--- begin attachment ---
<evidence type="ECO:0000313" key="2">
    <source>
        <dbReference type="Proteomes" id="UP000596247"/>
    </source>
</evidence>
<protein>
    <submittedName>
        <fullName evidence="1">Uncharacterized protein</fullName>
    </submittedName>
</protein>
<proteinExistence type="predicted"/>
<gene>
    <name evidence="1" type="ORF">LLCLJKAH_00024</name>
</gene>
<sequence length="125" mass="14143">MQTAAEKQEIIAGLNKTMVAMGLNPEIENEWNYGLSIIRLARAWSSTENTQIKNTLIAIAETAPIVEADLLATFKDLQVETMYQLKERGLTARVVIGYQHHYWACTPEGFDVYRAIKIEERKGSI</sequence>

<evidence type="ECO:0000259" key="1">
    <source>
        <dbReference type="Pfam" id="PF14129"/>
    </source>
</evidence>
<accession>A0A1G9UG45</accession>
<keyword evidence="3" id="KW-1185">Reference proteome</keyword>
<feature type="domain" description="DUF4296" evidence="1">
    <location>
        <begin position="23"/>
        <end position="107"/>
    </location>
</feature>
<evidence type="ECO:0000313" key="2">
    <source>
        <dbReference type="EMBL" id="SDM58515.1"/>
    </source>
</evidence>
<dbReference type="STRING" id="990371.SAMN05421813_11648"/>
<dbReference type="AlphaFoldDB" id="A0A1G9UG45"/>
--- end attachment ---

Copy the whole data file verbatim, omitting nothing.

<evidence type="ECO:0000313" key="2">
    <source>
        <dbReference type="Proteomes" id="UP000596247"/>
    </source>
</evidence>
<protein>
    <submittedName>
        <fullName evidence="1">Uncharacterized protein</fullName>
    </submittedName>
</protein>
<proteinExistence type="predicted"/>
<gene>
    <name evidence="1" type="ORF">LLCLJKAH_00024</name>
</gene>
<sequence length="125" mass="14143">MQTAAEKQEIIAGLNKTMVAMGLNPEIENEWNYGLSIIRLARAWSSTENTQIKNTLIAIAETAPIVEADLLATFKDLQVETMYQLKERGLTARVVIGYQHHYWACTPEGFDVYRAIKIEERKGSI</sequence>

<evidence type="ECO:0000259" key="1">
    <source>
        <dbReference type="Pfam" id="PF14129"/>
    </source>
</evidence>
<accession>A0A1G9UG45</accession>
<keyword evidence="3" id="KW-1185">Reference proteome</keyword>
<feature type="domain" description="DUF4296" evidence="1">
    <location>
        <begin position="23"/>
        <end position="107"/>
    </location>
</feature>
<evidence type="ECO:0000313" key="2">
    <source>
        <dbReference type="EMBL" id="SDM58515.1"/>
    </source>
</evidence>
<dbReference type="STRING" id="990371.SAMN05421813_11648"/>
<dbReference type="AlphaFoldDB" id="A0A1G9UG45"/>